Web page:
Crude Oil Hits $95 A Barrel As Ukraine Tensions Increase

 Crude Oil Hits $95 A Barrel As Ukraine Tensions Increase

Crude Oil Hits $95 a Barrel As Ukraine Tensions Increase

The Russia-Ukraine tensions have lately increased several folds with enhanced military positions on the borders. Crude prices have been directly impacted. Crude oil was at a high of $95 a barrel on Monday amid the warning of White House national security adviser Jake Sullivan Russia could be attacking Ukraine.

West Texas Intermediate crude closed at $94.36 a barrel with a jump of 1.3 percent from that of Friday. Similarly, Brent crude jumped 1.1 percent to $95.49 a barrel. The primary reason is believed to be the inconclusive call between US and Russian presidents on Saturday.

However, the Russian defense ministry lately announced to wrap up the Crimea military drills and shared a video revealing military forces and equipment leaving the area. The update emerged following the returning of some of the troops to home bases. It indicates the cooling of tensions.

Tensions were accelerated prior to the military treat with a televised message of US President Joe Biden that Russia's invasion of Ukraine is a distinct possibility. He added that the pullback reports of the troops are not verified and the number of troops encircling Ukraine has been revised from 1,00,000 to 1,50,000.

With the troop reversal claims of Russia, a series of cyberattacks were reported on Tuesday on the Ukrainian army website, major banks offline and that of the defense ministry too. It is learned about ten Ukrainian websites became unreachable including that of culture and foreign ministries.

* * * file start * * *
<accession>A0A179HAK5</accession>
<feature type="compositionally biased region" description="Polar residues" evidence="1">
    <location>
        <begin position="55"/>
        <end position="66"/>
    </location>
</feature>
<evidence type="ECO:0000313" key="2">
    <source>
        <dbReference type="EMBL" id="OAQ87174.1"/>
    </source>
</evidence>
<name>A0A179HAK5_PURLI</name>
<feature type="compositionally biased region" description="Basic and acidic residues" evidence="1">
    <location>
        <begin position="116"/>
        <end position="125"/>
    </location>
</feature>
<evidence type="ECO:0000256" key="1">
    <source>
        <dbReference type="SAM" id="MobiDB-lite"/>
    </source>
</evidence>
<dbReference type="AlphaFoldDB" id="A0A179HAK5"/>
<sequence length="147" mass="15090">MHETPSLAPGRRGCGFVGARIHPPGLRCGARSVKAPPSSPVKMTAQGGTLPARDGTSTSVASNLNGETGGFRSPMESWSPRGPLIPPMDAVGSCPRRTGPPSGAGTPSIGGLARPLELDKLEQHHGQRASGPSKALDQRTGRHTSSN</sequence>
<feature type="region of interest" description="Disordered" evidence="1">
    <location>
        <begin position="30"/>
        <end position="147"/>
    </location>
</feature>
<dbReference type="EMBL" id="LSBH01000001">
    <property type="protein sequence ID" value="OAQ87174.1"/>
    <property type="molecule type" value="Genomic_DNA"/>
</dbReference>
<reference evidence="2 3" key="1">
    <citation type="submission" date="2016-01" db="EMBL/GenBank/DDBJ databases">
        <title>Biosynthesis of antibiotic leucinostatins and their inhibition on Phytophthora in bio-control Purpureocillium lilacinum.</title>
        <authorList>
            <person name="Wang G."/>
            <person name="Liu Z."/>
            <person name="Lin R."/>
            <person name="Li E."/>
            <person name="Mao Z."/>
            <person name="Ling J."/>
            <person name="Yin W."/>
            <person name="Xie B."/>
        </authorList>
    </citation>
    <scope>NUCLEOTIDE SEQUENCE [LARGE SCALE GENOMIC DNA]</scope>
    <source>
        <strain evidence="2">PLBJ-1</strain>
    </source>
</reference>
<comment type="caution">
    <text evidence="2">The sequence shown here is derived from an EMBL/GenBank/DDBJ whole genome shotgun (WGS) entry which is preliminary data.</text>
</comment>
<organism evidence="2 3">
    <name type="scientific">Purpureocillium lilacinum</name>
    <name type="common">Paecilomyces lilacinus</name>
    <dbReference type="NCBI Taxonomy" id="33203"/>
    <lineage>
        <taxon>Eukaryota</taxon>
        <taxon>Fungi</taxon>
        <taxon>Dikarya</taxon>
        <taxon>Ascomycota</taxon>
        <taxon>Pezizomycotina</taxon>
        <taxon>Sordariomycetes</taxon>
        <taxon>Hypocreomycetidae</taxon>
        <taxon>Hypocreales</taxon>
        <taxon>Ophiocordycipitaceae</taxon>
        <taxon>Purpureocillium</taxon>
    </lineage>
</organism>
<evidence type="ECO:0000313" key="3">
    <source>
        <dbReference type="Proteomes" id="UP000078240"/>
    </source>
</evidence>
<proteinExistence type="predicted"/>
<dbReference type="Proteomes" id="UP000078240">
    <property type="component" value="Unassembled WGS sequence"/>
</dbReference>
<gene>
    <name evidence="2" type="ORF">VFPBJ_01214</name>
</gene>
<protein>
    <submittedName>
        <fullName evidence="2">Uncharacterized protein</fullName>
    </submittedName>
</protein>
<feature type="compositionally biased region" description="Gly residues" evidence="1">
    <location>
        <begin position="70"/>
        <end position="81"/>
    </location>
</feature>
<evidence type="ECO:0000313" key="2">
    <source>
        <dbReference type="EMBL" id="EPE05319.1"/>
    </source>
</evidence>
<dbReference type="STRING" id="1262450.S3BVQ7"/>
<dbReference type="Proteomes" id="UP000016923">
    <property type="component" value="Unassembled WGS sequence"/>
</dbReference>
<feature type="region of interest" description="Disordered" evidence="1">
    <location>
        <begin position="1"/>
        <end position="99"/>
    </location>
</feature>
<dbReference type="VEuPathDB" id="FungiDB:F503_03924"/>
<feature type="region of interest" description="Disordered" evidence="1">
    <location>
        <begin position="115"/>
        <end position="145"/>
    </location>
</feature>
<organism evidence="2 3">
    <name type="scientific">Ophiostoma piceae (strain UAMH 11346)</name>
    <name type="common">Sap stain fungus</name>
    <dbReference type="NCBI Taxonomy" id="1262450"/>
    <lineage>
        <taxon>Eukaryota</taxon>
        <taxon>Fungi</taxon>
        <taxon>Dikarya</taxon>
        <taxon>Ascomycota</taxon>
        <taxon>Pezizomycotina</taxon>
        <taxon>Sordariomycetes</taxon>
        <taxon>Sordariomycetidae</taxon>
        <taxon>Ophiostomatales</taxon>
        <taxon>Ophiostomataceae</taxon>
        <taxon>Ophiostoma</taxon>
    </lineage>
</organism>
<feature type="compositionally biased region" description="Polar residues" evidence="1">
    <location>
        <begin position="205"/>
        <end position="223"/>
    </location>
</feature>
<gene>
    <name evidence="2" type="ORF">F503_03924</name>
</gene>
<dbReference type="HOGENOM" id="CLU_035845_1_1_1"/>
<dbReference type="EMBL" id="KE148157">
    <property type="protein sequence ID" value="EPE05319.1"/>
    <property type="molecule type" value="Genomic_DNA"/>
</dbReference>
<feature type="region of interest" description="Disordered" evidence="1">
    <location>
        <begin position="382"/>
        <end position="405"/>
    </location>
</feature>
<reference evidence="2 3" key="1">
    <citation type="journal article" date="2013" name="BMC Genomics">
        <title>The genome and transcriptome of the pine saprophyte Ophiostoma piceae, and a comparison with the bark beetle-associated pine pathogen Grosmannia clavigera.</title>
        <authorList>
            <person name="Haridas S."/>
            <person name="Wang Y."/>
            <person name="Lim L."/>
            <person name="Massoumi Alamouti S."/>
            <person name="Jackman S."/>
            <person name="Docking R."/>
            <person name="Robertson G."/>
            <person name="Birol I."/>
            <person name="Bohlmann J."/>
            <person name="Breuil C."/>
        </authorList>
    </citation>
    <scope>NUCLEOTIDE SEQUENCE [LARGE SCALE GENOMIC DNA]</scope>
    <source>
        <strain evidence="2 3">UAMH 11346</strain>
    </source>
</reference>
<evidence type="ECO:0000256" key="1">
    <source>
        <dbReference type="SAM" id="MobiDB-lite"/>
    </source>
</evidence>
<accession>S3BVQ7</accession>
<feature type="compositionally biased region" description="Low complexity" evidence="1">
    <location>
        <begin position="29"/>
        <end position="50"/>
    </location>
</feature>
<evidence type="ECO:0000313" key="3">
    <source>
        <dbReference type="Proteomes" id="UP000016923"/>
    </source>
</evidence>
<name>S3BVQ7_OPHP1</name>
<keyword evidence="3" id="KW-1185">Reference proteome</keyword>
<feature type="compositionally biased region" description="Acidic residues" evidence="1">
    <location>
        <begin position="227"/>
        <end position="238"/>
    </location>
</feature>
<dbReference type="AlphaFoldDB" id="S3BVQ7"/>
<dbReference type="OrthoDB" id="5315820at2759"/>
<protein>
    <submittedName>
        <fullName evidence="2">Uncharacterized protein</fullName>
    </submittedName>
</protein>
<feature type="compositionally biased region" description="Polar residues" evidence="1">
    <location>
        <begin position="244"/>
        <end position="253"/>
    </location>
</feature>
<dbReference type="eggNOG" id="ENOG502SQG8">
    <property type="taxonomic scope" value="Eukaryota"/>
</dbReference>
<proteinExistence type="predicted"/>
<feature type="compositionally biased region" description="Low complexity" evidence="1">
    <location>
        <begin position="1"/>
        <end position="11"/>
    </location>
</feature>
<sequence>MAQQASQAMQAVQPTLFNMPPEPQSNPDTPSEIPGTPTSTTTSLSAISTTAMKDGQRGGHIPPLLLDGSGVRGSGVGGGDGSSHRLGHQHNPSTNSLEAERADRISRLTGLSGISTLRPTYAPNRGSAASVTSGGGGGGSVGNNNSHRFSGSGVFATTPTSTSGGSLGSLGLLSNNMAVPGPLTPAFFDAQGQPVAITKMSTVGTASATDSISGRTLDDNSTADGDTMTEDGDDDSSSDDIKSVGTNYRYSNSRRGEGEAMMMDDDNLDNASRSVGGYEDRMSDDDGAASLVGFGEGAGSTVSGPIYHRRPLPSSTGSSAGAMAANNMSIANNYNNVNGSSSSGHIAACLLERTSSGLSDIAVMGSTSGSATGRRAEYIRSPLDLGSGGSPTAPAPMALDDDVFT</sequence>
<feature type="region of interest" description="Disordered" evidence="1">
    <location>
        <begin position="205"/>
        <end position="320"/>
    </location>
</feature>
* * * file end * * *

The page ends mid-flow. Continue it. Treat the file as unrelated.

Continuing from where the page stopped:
A European diplomat said such attacks have been a longstanding component of the Russian strategy. Moscow had used the same against Georgia and Ukraine earlier.

Meanwhile, NATO's chief welcomed the move of Russia for the partial troop withdrawal and believe Moscow would look for a diplomatic solution.

NATO Secretary-General Jens Stoltenberg said the signs of diplomacy should continue, but signs of de-escalation have not yet been witnessed on the ground.

Moscow has frequently denied plans for invading Ukraine claiming the troop exercises are on its own territory.

Meanwhile, the Russian Parliament has asked Putin to recognize some breakaway Ukrainian regions in the eastern zone as an independent. The self-declared regions are Luhansk People's Republics and Donetsk. Putin said the problems should be solved with respect to the Minsk agreement that was signed in 2014.

Commercial satellite images show Russian military activity at the border areas near Ukraine. Attack helicopters, warplanes and large troops could be seen.

Poland-based Rochan consultancy director Konrad Muzyka said several days are needed to verify the latest Russian moves with the help of satellite imagery. It is yet to be believed the announcement made by Moscow is equipped with reality.

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